Protect Your Children With a Last Will and Testament
Considerations for Preparing a Last Will and Testament
Preparing a last will and testament isn't exactly fun for parents. It forces you to make serious decisions that aren't pleasant to talk about with your loved ones. A last will and testament can protect your assets, and ensure that your minor children receive your finances and belongings in the manner you want them to.
You should start by consulting with an estate planning attorney. Prepare for the meeting by asking yourself some hard questions, and gathering your applicable financial information.
Everyone Should Have a Will
Do you really need a will? Over half of people with children die before creating a last will and testament. While many people do not have substantial assets, if you do not have a plan in place, state laws step in to distribute the assets you do have.
This is called intestate and is best avoided by having a will if you have enough to leave for your children when you pass on.
Determine Who Will Care for Your Minor Children
It's difficult to think about your kids losing one of their parents. What would they do if they lost you both? When planning your last will and testament, you and your spouse need to choose a guardian to raise your children if something should happen to both of you at the same time.
The legal term for this is loco parentis, or "in the place of a parent." If you establish a guardian for your children in your will, that guardian will legally take responsibility for your children if something were to happen to you both.
Talk it over with the guardian you plan to appoint so it's not a surprise to them during probate. Think about naming a backup guardian just in case your primary choice changes their mind or becomes unable to care for your children.
Plan for Their Education
Your kids may be homeschooled or in private schools. You may want part of your estate to pay to continue their homeschooling or private school tuition.
Planning for your children's academic needs can also encompass their undergraduate education or vocational training. Part of your estate can be tucked away for their college tuition.
If you have enough to leave behind for your children's college education, consider establishing a trust or college savings for them that will ensure they don't decide to spend it on a sports car when they turn 18.
Create a Special Needs Trust
If you have special needs children, they have unique circumstances compared to others. If you pass away without establishing a Special Needs Trust, you could be jeopardizing their future government benefits and their ability to pay for medical care.
Any payment over $2,000 a month can make your special needs child ineligible for future supplemental security income (SSI) benefits. Your child may not qualify for possibly Medicaid under federal law 42 USC 1396p if they have too many resources or assets.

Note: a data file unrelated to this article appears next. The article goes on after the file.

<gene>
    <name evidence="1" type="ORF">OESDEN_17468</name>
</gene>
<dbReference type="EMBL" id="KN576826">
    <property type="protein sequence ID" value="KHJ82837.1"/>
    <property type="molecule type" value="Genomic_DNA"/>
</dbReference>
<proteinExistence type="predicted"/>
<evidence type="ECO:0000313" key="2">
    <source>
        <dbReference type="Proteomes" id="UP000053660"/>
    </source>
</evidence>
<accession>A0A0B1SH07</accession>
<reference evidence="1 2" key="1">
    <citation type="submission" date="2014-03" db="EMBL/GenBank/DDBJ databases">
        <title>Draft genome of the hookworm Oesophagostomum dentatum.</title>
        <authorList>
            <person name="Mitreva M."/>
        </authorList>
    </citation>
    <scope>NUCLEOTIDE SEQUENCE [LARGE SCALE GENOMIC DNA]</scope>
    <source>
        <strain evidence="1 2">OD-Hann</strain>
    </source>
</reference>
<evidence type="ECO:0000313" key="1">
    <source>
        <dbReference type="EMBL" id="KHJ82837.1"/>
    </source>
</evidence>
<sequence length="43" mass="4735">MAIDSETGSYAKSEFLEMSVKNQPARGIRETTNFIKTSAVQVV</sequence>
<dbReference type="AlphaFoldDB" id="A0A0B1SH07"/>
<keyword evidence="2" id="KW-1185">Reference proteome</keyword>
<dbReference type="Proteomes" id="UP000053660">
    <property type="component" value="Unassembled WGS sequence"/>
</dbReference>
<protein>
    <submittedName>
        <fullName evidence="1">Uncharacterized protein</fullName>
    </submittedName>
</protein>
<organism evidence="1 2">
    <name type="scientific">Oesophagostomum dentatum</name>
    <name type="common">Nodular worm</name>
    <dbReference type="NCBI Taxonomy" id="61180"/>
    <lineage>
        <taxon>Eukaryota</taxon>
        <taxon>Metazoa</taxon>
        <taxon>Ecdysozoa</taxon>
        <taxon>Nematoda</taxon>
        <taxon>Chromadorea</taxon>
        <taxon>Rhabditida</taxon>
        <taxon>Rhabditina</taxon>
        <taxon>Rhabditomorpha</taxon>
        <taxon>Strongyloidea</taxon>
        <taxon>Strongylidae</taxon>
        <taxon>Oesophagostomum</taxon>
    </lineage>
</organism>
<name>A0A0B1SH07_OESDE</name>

A letter of intent and advanced estate planning are the first steps to help ensure your child will be taken care of well into adulthood.
Consider the Ages of Your Children
A parent's life insurance policy may call for the money to be distributed equally among the kids. You may need to have it placed in a trust so it cannot be accessed and spent by a grieving spouse.
You have several options to choose from when you're preparing your will to cover your minor children. Minors cannot inherit property, so you may need to place the property in a trust as well.
You could try to establish a court-supervised conservatorship, in which the assets you leave are managed for the children until they reach the age of 18. If the amounts you are leaving are deemed to not be significant (less than $20,000), you might try setting up a Uniform Gift to Minors Act (UGMA) or Uniform Transfer to Minors Act (UGMA) account to help them with college.
Consider If Your Spouse or Partner Will Need to Work
An important discussion for stay-at-home parents and their working partners is the one that addresses how they and the children are going to be provided for.
If something happened to the working spouse, would the inheritance be divided so the at-home parent wouldn't have to work? For some families, it simply may not be possible for the stay-at-home parent to financially support the household without a job.
Purchasing a life insurance policy can help you continue life as normally as possible if one of you should pass away. When deciding how to divide assets, you and your spouse also need to discuss how much money the one left behind would need to sustain your lifestyle as it is today.
Continuously Update Your Will
If you already have a last will and testament, you should review it at least once a year. A good rule of thumb to follow is that a person's circumstances can change every three to six months, so your will may need to be updated to reflect the changes.
The birth of a new baby, a charitable cause that's touched you or a marital status change are all life occurrences that can affect your current will. A move to another state or promotion with a pay raise can also make your will invalid.